Dealing With Manipulative People

Manipulative people can be found anywhere – among your friends, your colleagues or even among the people you date.

They know how to detect your weaknesses, use them against you, and convince you to do something that serves their own interests. Perhaps they’ll do it through positive tactics like insencere flattery and fake closeness, but more likely they’ll do it through more negative means like silent treatment, criticism, deception and emotional abuse.

Being on the receiving end of manipulation isn’t nice, so how can you deal with people with manipulators in everyday life? Here are some strategies you can use to stop manipulative people in their tracks and retain some of your own sanity:

“No” means no

When it comes to manipulative people, learn the power of saying “no” in a calm and diplomatic way.

You don’t need to qualify your “no” with a reason. In fact, providing a reason just gives the person information that they can use to get around your defenses and make you say “yes”.

At first the manipulative person might get annoyed and persistently try to convince you otherwise. No matter how much they push you, keep saying “no” and they’ll eventually get tired and give up.

Don’t automatically apologize

Manipulative people are very clever at turning the tables and making everything your fault, even when you know it wasn’t. They love to play the victim.

One minute you’re trying to talk to them about something they did wrong, the next minute you somehow find yourself apologizing.

Sometimes it’s tempting to just apologize to keep the peace, but you’re only giving them more control over you. Manipulators will often refuse to take responsibility for their own actions. Hold your ground and don’t take responsibility for something you know you didn’t do.

Try not to react

The more you try to defend yourself or explain your position, the deeper into their trap you go. Manipulative people want you to get emotional so they can see how you tick. They don’t care about your perspective or listening to what you have to say.

The more emotional you get, the more it makes them look like the calm and collected one. They create drama and chaos around them to make you look “crazy” and them look sane.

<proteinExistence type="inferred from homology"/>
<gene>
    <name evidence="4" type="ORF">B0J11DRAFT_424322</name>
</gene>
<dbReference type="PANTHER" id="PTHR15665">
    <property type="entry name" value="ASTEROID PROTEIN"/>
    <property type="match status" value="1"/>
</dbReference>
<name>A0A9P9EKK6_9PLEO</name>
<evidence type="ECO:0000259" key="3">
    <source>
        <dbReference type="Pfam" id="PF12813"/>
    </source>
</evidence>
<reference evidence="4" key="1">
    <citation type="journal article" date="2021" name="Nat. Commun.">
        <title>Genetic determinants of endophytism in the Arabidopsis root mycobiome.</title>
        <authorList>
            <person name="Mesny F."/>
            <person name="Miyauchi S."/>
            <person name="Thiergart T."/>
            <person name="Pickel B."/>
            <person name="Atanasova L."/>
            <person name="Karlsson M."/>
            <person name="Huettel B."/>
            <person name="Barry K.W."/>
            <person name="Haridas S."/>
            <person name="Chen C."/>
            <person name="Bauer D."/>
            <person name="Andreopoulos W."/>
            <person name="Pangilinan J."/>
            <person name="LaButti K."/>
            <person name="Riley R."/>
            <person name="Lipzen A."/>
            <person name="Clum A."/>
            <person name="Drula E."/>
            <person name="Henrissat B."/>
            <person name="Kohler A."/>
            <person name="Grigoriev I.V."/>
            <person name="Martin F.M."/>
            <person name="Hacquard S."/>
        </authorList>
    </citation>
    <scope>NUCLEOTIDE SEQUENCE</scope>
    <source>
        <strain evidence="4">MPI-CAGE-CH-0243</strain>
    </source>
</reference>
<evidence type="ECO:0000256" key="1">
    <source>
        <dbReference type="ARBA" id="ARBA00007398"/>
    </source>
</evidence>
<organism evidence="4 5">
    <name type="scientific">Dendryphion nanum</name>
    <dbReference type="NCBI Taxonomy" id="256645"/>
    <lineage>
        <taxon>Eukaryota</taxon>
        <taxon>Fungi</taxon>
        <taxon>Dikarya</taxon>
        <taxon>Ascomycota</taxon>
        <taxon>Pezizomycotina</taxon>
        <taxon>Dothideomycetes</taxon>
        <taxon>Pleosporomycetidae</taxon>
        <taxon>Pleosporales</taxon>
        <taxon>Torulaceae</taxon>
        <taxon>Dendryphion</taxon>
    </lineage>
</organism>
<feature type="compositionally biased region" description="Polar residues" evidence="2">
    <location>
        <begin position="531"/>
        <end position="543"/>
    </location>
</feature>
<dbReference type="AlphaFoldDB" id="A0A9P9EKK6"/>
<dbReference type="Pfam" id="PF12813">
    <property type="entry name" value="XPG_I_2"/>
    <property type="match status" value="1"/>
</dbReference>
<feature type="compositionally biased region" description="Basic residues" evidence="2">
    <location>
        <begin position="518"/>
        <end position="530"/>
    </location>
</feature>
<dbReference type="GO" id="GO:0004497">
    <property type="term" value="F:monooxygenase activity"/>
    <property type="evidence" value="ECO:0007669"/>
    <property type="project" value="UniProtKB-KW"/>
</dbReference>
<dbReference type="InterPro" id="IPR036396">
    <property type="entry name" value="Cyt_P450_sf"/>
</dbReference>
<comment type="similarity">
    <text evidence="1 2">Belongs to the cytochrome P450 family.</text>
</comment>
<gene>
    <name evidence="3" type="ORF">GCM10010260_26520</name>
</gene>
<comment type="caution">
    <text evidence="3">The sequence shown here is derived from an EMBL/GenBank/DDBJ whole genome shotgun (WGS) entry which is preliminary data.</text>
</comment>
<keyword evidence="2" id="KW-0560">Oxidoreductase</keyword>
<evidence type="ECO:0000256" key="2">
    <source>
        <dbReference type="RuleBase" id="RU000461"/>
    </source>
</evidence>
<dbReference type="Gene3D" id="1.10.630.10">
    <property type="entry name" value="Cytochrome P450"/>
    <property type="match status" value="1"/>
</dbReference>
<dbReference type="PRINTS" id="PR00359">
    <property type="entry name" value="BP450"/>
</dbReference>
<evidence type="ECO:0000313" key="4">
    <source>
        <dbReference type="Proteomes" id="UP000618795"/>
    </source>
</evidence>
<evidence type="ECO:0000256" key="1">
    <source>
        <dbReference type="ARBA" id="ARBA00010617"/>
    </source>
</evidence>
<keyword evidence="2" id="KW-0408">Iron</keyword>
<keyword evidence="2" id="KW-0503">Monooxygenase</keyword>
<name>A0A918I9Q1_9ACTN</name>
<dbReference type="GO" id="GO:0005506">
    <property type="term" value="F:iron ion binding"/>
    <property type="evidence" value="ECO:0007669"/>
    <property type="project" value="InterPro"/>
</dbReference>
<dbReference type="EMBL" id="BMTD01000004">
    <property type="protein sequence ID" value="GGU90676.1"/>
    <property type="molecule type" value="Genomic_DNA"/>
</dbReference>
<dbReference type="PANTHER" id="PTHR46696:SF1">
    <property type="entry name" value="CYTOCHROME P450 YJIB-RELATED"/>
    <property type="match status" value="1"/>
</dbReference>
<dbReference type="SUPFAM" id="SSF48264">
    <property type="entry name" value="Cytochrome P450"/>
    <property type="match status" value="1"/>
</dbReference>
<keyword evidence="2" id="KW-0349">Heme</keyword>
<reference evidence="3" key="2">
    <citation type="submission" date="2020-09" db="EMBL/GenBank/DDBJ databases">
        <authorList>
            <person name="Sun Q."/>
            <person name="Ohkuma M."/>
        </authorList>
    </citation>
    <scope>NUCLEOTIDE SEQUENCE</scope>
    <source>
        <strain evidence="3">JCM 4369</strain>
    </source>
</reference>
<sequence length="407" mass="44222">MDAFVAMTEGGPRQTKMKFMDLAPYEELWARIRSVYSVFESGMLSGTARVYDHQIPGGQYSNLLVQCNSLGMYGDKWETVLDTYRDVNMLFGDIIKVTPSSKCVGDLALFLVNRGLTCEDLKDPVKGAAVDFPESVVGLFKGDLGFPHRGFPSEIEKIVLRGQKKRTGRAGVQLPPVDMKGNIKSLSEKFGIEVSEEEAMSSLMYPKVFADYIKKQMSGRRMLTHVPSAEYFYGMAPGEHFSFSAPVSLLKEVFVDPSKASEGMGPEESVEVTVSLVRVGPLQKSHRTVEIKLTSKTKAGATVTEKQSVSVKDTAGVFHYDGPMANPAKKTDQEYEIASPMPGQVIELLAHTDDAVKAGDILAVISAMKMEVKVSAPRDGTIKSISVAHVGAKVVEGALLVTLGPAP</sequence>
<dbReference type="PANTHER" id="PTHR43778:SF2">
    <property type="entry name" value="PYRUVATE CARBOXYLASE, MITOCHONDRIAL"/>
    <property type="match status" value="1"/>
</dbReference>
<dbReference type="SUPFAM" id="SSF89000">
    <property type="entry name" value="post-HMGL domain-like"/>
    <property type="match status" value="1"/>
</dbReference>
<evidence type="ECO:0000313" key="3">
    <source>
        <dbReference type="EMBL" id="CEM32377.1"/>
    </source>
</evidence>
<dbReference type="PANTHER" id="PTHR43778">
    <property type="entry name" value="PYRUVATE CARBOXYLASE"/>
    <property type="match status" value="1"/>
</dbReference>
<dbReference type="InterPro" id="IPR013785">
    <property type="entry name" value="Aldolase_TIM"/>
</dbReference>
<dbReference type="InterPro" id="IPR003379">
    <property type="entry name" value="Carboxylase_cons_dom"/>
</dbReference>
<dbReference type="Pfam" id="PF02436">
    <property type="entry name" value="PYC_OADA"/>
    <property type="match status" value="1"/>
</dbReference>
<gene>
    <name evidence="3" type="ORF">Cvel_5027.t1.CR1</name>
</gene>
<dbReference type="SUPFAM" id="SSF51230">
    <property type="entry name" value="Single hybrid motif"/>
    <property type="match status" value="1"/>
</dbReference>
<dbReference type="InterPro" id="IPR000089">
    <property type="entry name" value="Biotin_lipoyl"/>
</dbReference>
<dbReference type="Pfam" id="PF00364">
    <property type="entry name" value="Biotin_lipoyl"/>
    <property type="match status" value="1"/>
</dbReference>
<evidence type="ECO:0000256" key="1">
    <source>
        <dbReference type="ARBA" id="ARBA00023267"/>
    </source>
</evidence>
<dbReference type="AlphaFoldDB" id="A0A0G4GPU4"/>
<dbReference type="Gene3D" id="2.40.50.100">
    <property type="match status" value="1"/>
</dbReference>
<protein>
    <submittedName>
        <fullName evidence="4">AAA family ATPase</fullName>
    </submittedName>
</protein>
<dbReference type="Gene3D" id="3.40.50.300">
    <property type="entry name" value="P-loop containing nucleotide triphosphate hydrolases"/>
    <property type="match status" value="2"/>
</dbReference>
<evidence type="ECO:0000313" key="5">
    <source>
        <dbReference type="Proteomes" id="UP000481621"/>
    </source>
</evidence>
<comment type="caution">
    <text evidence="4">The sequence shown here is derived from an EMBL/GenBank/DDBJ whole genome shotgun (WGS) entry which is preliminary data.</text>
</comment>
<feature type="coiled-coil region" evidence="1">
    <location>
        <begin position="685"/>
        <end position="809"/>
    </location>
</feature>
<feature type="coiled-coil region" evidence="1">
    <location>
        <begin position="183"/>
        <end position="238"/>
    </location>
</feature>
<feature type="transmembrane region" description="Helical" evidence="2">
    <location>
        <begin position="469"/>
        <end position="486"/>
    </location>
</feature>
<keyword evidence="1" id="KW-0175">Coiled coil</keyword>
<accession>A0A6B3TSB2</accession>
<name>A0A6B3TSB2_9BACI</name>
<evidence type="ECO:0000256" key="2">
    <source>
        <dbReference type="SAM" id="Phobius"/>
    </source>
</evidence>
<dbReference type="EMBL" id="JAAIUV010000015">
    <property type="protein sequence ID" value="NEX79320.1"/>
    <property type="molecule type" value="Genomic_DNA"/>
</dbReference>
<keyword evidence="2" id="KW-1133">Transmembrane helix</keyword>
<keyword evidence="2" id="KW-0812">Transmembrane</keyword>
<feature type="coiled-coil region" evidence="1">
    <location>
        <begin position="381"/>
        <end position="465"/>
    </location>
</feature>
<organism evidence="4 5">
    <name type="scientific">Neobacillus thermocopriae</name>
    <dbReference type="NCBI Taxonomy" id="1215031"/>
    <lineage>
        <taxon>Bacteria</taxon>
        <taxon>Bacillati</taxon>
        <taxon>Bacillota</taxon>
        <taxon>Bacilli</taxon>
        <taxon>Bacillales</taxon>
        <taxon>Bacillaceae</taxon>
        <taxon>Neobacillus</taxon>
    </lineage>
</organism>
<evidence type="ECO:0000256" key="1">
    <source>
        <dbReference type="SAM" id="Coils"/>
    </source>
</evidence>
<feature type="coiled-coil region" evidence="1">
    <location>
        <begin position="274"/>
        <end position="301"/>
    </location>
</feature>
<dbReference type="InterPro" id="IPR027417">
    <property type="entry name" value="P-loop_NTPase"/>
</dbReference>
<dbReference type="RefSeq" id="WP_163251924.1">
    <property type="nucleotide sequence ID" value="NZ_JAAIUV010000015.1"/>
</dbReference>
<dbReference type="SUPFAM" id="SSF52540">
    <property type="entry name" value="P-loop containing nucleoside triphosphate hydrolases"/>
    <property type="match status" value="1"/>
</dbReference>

No matter how many accusations they throw at you, refuse to engage. Say “I’m sorry you feel that way” and walk away.

Don’t bother trying to correct them

Manipulative people can engage in all sorts of tactics. Even if you know they’re lying or gaslighting, confronting them will never result in the outcome you want. It’s highly unlikely that a manipulator will suddenly admit their behavior. By trying to correct them you’re engaging with them, and engaging with them just creates more and more anxiety, stress and drama. It’s a battle you’ll just never win.

Have clear boundaries

Boundaries in human relationships are really important, but manipulative people tend to prey on people-pleasers who have very weak boundaries.

If you have weak boundaries, try to write down things that you will and will not accept in your life. If the manipulative person keeps crossing one of your boundaries, know when to walk away and disengage. Decide ahead of time what the consequences will be if they don’t respect your boundaries.

Be clear about your perspective

Manipulative people have a habit of gaslighting, which can lead you to question yourself and question your perception of events. Before you know it, you’re apologizing and not believing in yourself. This is what they want because it allows them to have control over you. Be clear about your perspective and know that you have a right to be heard.

Take time out to make decisions

Sometimes manipulative people will demand that you give them an answer there and then. Don’t cave to pressure. If you need time to think about a particular agreement, then tell them “I’ll think about it”. This buys you time and is better than caving without thinking things through.

Keep your distance

If you can, it’s best to cut highly manipulative people out of your life and ignore them. Sometimes, however, this isn’t possible, particularly if they’re a colleague. In that case, it’s best to minimize your contact with them unless it’s absolutely necessary.

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